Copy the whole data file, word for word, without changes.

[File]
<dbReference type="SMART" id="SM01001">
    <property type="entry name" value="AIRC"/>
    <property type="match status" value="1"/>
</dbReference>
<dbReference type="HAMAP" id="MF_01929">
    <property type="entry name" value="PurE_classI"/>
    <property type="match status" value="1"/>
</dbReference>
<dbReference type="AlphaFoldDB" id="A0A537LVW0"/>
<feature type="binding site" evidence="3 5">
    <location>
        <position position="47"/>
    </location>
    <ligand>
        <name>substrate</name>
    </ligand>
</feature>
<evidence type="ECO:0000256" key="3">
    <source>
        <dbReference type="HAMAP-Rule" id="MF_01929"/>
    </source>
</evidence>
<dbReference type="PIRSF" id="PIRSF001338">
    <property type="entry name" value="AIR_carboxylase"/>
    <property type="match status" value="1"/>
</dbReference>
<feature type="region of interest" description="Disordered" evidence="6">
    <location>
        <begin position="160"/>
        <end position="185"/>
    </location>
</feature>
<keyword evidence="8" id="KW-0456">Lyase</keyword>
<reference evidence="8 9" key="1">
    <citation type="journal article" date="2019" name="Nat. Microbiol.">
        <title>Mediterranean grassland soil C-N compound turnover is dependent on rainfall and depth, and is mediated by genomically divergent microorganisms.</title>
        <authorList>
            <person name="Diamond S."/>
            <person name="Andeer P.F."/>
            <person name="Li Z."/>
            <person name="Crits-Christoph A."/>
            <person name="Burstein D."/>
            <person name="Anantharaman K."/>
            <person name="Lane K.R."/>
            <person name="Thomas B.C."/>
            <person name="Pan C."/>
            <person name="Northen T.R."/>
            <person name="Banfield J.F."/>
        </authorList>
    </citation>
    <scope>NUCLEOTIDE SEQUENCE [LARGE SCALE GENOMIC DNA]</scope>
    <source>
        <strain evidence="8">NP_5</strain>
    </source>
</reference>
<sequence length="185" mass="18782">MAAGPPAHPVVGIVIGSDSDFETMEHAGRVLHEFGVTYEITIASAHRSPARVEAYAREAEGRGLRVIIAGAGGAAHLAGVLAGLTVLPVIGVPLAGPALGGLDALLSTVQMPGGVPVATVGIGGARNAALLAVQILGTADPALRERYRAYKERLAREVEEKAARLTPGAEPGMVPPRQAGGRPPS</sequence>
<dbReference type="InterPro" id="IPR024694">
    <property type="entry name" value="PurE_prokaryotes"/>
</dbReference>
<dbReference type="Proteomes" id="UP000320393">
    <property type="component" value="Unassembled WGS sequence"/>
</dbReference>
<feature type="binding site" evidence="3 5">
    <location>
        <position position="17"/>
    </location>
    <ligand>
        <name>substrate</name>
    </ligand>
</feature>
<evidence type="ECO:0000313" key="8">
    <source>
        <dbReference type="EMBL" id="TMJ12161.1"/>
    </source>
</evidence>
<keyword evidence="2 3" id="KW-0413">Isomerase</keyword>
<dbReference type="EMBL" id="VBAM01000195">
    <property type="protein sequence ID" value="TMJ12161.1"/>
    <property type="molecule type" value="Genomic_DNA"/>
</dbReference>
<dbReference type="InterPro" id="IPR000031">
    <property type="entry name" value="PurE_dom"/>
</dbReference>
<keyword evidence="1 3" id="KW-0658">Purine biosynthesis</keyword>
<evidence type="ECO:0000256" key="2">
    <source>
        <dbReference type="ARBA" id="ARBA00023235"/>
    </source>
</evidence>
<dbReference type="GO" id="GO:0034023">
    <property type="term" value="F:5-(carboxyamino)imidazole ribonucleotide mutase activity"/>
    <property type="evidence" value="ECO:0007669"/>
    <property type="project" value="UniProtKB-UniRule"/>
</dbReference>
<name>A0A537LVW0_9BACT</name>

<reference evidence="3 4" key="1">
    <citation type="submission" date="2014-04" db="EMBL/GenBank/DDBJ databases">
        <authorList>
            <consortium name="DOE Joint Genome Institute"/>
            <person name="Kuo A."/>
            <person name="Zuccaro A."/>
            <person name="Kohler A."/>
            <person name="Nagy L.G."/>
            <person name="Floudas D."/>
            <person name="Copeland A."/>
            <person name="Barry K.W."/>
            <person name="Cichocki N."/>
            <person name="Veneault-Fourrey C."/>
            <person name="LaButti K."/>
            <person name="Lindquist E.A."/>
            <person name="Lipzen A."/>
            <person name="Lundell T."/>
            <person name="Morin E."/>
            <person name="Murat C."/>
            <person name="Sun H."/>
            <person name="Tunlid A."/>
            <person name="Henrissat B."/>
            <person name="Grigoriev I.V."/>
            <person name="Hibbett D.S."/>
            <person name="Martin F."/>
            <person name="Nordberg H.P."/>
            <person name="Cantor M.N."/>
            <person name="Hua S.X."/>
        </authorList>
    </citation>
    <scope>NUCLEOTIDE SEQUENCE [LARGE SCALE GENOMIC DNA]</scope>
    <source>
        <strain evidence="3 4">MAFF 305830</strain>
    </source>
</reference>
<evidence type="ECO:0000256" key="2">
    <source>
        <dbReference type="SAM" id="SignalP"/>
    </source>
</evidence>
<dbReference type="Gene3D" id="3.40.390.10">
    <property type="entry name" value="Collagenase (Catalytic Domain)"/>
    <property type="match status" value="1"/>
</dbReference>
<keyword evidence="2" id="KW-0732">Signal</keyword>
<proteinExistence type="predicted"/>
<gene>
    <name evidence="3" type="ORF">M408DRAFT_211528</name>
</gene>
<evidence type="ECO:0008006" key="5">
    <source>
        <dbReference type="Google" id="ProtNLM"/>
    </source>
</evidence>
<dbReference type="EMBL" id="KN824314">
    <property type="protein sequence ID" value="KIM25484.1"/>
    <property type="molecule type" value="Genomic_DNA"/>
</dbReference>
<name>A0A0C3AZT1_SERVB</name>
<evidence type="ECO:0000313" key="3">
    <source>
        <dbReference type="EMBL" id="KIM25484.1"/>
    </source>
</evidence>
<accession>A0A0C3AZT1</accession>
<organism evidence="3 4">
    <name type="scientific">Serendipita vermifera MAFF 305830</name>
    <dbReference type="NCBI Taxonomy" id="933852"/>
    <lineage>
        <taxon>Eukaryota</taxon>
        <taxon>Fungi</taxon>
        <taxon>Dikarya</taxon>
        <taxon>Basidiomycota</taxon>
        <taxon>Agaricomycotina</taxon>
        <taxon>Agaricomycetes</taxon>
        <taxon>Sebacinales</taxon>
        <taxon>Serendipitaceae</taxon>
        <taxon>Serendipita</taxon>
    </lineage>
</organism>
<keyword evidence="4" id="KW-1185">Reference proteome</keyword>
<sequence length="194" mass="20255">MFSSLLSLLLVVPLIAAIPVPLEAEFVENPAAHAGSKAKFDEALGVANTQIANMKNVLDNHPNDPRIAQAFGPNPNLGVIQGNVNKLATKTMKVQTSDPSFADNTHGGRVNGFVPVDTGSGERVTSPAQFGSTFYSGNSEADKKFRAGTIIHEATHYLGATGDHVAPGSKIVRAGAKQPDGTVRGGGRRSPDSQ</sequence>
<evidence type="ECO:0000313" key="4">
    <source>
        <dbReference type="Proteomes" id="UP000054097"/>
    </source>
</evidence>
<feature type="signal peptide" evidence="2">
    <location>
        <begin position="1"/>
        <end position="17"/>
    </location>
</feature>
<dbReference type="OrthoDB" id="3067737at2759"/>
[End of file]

<dbReference type="SMART" id="SM01001">
    <property type="entry name" value="AIRC"/>
    <property type="match status" value="1"/>
</dbReference>
<dbReference type="HAMAP" id="MF_01929">
    <property type="entry name" value="PurE_classI"/>
    <property type="match status" value="1"/>
</dbReference>
<dbReference type="AlphaFoldDB" id="A0A537LVW0"/>
<feature type="binding site" evidence="3 5">
    <location>
        <position position="47"/>
    </location>
    <ligand>
        <name>substrate</name>
    </ligand>
</feature>
<evidence type="ECO:0000256" key="3">
    <source>
        <dbReference type="HAMAP-Rule" id="MF_01929"/>
    </source>
</evidence>
<dbReference type="PIRSF" id="PIRSF001338">
    <property type="entry name" value="AIR_carboxylase"/>
    <property type="match status" value="1"/>
</dbReference>
<feature type="region of interest" description="Disordered" evidence="6">
    <location>
        <begin position="160"/>
        <end position="185"/>
    </location>
</feature>
<keyword evidence="8" id="KW-0456">Lyase</keyword>
<reference evidence="8 9" key="1">
    <citation type="journal article" date="2019" name="Nat. Microbiol.">
        <title>Mediterranean grassland soil C-N compound turnover is dependent on rainfall and depth, and is mediated by genomically divergent microorganisms.</title>
        <authorList>
            <person name="Diamond S."/>
            <person name="Andeer P.F."/>
            <person name="Li Z."/>
            <person name="Crits-Christoph A."/>
            <person name="Burstein D."/>
            <person name="Anantharaman K."/>
            <person name="Lane K.R."/>
            <person name="Thomas B.C."/>
            <person name="Pan C."/>
            <person name="Northen T.R."/>
            <person name="Banfield J.F."/>
        </authorList>
    </citation>
    <scope>NUCLEOTIDE SEQUENCE [LARGE SCALE GENOMIC DNA]</scope>
    <source>
        <strain evidence="8">NP_5</strain>
    </source>
</reference>
<sequence length="185" mass="18782">MAAGPPAHPVVGIVIGSDSDFETMEHAGRVLHEFGVTYEITIASAHRSPARVEAYAREAEGRGLRVIIAGAGGAAHLAGVLAGLTVLPVIGVPLAGPALGGLDALLSTVQMPGGVPVATVGIGGARNAALLAVQILGTADPALRERYRAYKERLAREVEEKAARLTPGAEPGMVPPRQAGGRPPS</sequence>
<dbReference type="InterPro" id="IPR024694">
    <property type="entry name" value="PurE_prokaryotes"/>
</dbReference>
<dbReference type="Proteomes" id="UP000320393">
    <property type="component" value="Unassembled WGS sequence"/>
</dbReference>
<feature type="binding site" evidence="3 5">
    <location>
        <position position="17"/>
    </location>
    <ligand>
        <name>substrate</name>
    </ligand>
</feature>
<evidence type="ECO:0000313" key="8">
    <source>
        <dbReference type="EMBL" id="TMJ12161.1"/>
    </source>
</evidence>
<keyword evidence="2 3" id="KW-0413">Isomerase</keyword>
<dbReference type="EMBL" id="VBAM01000195">
    <property type="protein sequence ID" value="TMJ12161.1"/>
    <property type="molecule type" value="Genomic_DNA"/>
</dbReference>
<dbReference type="InterPro" id="IPR000031">
    <property type="entry name" value="PurE_dom"/>
</dbReference>
<keyword evidence="1 3" id="KW-0658">Purine biosynthesis</keyword>
<evidence type="ECO:0000256" key="2">
    <source>
        <dbReference type="ARBA" id="ARBA00023235"/>
    </source>
</evidence>
<dbReference type="GO" id="GO:0034023">
    <property type="term" value="F:5-(carboxyamino)imidazole ribonucleotide mutase activity"/>
    <property type="evidence" value="ECO:0007669"/>
    <property type="project" value="UniProtKB-UniRule"/>
</dbReference>
<name>A0A537LVW0_9BACT</name>

<reference evidence="3 4" key="1">
    <citation type="submission" date="2014-04" db="EMBL/GenBank/DDBJ databases">
        <authorList>
            <consortium name="DOE Joint Genome Institute"/>
            <person name="Kuo A."/>
            <person name="Zuccaro A."/>
            <person name="Kohler A."/>
            <person name="Nagy L.G."/>
            <person name="Floudas D."/>
            <person name="Copeland A."/>
            <person name="Barry K.W."/>
            <person name="Cichocki N."/>
            <person name="Veneault-Fourrey C."/>
            <person name="LaButti K."/>
            <person name="Lindquist E.A."/>
            <person name="Lipzen A."/>
            <person name="Lundell T."/>
            <person name="Morin E."/>
            <person name="Murat C."/>
            <person name="Sun H."/>
            <person name="Tunlid A."/>
            <person name="Henrissat B."/>
            <person name="Grigoriev I.V."/>
            <person name="Hibbett D.S."/>
            <person name="Martin F."/>
            <person name="Nordberg H.P."/>
            <person name="Cantor M.N."/>
            <person name="Hua S.X."/>
        </authorList>
    </citation>
    <scope>NUCLEOTIDE SEQUENCE [LARGE SCALE GENOMIC DNA]</scope>
    <source>
        <strain evidence="3 4">MAFF 305830</strain>
    </source>
</reference>
<evidence type="ECO:0000256" key="2">
    <source>
        <dbReference type="SAM" id="SignalP"/>
    </source>
</evidence>
<dbReference type="Gene3D" id="3.40.390.10">
    <property type="entry name" value="Collagenase (Catalytic Domain)"/>
    <property type="match status" value="1"/>
</dbReference>
<keyword evidence="2" id="KW-0732">Signal</keyword>
<proteinExistence type="predicted"/>
<gene>
    <name evidence="3" type="ORF">M408DRAFT_211528</name>
</gene>
<evidence type="ECO:0008006" key="5">
    <source>
        <dbReference type="Google" id="ProtNLM"/>
    </source>
</evidence>
<dbReference type="EMBL" id="KN824314">
    <property type="protein sequence ID" value="KIM25484.1"/>
    <property type="molecule type" value="Genomic_DNA"/>
</dbReference>
<name>A0A0C3AZT1_SERVB</name>
<evidence type="ECO:0000313" key="3">
    <source>
        <dbReference type="EMBL" id="KIM25484.1"/>
    </source>
</evidence>
<accession>A0A0C3AZT1</accession>
<organism evidence="3 4">
    <name type="scientific">Serendipita vermifera MAFF 305830</name>
    <dbReference type="NCBI Taxonomy" id="933852"/>
    <lineage>
        <taxon>Eukaryota</taxon>
        <taxon>Fungi</taxon>
        <taxon>Dikarya</taxon>
        <taxon>Basidiomycota</taxon>
        <taxon>Agaricomycotina</taxon>
        <taxon>Agaricomycetes</taxon>
        <taxon>Sebacinales</taxon>
        <taxon>Serendipitaceae</taxon>
        <taxon>Serendipita</taxon>
    </lineage>
</organism>
<keyword evidence="4" id="KW-1185">Reference proteome</keyword>
<sequence length="194" mass="20255">MFSSLLSLLLVVPLIAAIPVPLEAEFVENPAAHAGSKAKFDEALGVANTQIANMKNVLDNHPNDPRIAQAFGPNPNLGVIQGNVNKLATKTMKVQTSDPSFADNTHGGRVNGFVPVDTGSGERVTSPAQFGSTFYSGNSEADKKFRAGTIIHEATHYLGATGDHVAPGSKIVRAGAKQPDGTVRGGGRRSPDSQ</sequence>
<evidence type="ECO:0000313" key="4">
    <source>
        <dbReference type="Proteomes" id="UP000054097"/>
    </source>
</evidence>
<feature type="signal peptide" evidence="2">
    <location>
        <begin position="1"/>
        <end position="17"/>
    </location>
</feature>
<dbReference type="OrthoDB" id="3067737at2759"/>